Howard Horowitz worked with his wife Ann worked as tree planters at Mt. St. Helens after it erupted in 1980. Ann sewed a series of quilt pieces about forestry work while it was happening.
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Insights from a Higher Perspective
Whereas most people became weary of airplanes after September 11th, Bill Fox decided to take up his childhood dream of flying. He became a pilot and then flew over a volcano. While flying over the volcano he learned that living life to the fullest is a lot like being a volcano.
The Volcanos in Our Backyard
BY ALASTAIR JAMIESON
@ PKN_AKL_SPECIAL EDITION
ON MAR 28, 2014
"Auckland's pretty unique, its the only city in the world build on a volcanic field of it's kind."
In The Volcanos in Our Backyard from PechaKucha Night Auckland Special Edition, Ecologist and photographer Alastair Jamieson speaks on the numerous volcanoes that make up the urban and suburban landscapes of Auckland, as well as how the results of their eruptions have benefited the community over the years.
This was "Presentation of the Day" on July 25th, 2017.
BY SERGIO DE LARA
@ URBAN INNOVATION HAPPY HOUR
ON APR 30, 2014
While living in Mexico’s third-largest city, Monterrey, Sergio De Lara noticed a distinct lack of urban forestry, most pointedly during the city’s 50-degree summers. What began as a small grass-roots collective digging up previously-sealed sidewalk planters grew to a corporate-sponsored non-profit NGO (going by the name Reforestación Extrema) complete with volunteer teams re-foresting parks and city streets all over.
"Presentation of the Day" on June 17, 2014.
BY SCOTT ROWLAND
@ VOL 22
ON DEC 12, 2014
Scott Rowland gained his love for the outdoors from the Hawai‘i Service Trip Program, and in college was happy to find a major (Geology & Geophysics) that involved being outdoors. He has been researching and teaching about lava flows at UH for more years than he wants to think about, but never tires of seeing them, flowing or not, in the field.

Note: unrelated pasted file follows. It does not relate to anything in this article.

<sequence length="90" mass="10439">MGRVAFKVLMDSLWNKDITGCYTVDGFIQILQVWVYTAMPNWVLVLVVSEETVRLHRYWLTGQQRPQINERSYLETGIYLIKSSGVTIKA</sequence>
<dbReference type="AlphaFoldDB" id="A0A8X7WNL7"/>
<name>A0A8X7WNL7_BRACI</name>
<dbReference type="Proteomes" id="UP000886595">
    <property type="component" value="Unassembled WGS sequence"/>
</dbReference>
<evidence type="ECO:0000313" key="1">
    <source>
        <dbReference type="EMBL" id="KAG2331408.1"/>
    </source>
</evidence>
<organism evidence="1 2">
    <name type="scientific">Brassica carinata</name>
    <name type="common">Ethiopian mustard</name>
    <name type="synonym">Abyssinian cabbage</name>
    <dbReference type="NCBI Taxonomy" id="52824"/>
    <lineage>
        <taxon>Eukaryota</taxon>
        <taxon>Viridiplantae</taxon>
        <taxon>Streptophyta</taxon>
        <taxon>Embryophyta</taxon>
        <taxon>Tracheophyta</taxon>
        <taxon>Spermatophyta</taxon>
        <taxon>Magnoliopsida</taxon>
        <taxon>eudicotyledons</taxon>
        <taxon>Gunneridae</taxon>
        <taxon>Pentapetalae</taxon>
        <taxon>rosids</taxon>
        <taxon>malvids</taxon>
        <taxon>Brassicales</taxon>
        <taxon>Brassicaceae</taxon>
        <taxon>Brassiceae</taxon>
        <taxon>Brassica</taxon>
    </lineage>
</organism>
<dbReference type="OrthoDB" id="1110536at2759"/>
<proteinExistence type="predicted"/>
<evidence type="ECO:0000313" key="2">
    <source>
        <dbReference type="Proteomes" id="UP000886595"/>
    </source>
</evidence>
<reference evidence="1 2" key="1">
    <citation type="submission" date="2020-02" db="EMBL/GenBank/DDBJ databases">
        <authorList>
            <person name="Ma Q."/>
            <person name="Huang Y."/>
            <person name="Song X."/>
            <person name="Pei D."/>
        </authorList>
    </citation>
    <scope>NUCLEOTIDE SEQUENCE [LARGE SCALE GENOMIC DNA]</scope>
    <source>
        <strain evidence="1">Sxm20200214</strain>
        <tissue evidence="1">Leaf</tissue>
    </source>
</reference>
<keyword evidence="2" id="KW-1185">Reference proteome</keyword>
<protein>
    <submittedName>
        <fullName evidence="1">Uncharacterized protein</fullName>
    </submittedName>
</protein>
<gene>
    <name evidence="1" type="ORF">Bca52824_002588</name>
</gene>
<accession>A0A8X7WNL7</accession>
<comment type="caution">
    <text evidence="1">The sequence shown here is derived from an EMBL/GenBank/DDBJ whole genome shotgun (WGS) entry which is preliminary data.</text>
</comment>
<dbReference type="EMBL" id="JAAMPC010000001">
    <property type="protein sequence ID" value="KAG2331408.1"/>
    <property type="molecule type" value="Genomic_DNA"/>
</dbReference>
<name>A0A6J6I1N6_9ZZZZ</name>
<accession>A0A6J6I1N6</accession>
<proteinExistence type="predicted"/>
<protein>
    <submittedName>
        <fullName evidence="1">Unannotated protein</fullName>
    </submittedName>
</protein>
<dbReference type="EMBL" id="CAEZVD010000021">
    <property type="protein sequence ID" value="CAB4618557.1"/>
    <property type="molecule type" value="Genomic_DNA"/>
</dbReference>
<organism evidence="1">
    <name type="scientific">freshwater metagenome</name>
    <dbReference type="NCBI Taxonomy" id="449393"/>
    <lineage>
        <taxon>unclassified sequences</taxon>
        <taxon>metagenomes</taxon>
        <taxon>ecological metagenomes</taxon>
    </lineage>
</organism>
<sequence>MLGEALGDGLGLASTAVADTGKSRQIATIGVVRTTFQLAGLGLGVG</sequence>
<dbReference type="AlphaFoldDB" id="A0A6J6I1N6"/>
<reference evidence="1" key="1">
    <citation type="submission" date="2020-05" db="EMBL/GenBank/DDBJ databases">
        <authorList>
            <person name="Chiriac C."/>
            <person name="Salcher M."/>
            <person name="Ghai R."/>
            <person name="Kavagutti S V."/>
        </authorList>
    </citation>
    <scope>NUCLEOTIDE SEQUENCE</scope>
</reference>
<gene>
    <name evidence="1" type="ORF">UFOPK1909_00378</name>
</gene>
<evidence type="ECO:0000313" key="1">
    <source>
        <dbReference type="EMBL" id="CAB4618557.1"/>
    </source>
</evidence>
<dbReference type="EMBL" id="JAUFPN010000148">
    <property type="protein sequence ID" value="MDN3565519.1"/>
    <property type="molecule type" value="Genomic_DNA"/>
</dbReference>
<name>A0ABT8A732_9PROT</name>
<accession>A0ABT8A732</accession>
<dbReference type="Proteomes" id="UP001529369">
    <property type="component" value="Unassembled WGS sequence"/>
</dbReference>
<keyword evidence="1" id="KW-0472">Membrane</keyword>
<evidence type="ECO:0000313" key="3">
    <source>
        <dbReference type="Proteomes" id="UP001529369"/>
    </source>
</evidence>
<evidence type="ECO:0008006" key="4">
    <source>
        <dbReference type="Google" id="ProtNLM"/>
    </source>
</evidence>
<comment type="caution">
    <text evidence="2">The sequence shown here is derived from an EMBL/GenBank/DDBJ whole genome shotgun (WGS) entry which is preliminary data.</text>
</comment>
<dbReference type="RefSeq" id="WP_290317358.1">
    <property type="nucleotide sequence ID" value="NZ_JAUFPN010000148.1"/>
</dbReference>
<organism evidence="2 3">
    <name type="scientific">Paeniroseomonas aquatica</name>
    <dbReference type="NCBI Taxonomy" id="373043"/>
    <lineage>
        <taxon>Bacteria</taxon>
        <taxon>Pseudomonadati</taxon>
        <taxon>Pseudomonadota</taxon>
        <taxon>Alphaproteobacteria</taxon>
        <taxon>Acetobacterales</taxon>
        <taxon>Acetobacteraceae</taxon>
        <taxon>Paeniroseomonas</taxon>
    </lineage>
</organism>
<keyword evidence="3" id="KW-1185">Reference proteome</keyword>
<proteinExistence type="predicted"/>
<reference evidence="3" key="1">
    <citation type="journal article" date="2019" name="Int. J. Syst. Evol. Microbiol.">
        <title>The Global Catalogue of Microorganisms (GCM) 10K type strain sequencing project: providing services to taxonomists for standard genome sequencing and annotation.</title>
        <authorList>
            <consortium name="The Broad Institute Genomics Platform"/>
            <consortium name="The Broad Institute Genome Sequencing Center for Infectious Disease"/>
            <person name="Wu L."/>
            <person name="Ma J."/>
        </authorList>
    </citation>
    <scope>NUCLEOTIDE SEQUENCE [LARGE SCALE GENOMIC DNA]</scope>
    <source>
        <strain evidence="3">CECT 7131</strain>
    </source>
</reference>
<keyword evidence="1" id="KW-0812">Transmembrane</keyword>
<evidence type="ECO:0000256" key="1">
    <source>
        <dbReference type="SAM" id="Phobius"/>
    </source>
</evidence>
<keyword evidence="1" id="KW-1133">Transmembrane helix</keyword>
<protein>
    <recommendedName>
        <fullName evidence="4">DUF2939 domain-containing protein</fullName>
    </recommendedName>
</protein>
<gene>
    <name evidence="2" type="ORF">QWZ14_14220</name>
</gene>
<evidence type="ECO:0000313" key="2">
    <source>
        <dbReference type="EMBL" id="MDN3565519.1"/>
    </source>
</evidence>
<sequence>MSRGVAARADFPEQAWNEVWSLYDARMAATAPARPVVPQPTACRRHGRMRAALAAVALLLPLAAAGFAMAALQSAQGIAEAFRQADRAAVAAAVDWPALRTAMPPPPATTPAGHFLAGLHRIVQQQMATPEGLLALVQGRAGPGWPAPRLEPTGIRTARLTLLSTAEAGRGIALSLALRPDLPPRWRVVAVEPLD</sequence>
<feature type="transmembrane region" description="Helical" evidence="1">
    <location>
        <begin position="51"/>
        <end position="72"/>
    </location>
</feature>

"Presentation of the Day" on February 11, 2015.
Quilts for Nepal
BY KAREN MCAULAY
ON AUG 05, 2015
"This is not a slow intricate work of art. It's a quick way of making a warm cover for someone who has lost everything and needs the basics of existence."
Unsuspecting librarian by weekday, vigilante heroine seamstress by weekend, Scotswoman Karen McAulay takes the Inspire Nepal stage by sharing her story of a unique volunteer project that aims to provide disaster-struck Nepal with something we can all appreciate, the warmth of a hand-made quilt.
McAulay doesn't wait for her city's next PKN, rather putting her slides and audio together for a PechaKucha Night of one, in her own home in front of her computer. Listen to her presentation and be moved to share YOUR story of Nepal, inspiring the country back to it's vibrant self!
Manet’s Déjeuner sur L’Herbe: A sustainable breakfast
BY CHRISTIANE STEFFENS
@ VOL 27
ON NOV 23, 2015
Inspired by a pivotal work in French painting, Édouard Manet’s Le Déjeuner sur l’herbe, Christiane Steffens embarked on an artistic inquiry into sustainability challenges. The result will amaze you.
Christiane's presentation is about an artistic inquiry into sustainability challenges. Her project is a sustainable reenactment of the tableau as depicted in Édouard Manet’s Le Déjeuner sur l’herbe, a pivotal work in French painting. The imagery is well-known and caused a scandal when first exhibited. The painting features a nude woman lunching with two wholly dressed men – a contrast unseen. She stares directly at the viewer, which was considered to be another provocation. The men are dressed as dandies. The women is sitting on her clothes. Next to these clothes we see a bread and a fruit basket, as in a still life. To Émile Zola, Manet’s Déjeuner is his greatest work, one in which he succeeds to place figures of natural grandeur in a landscape.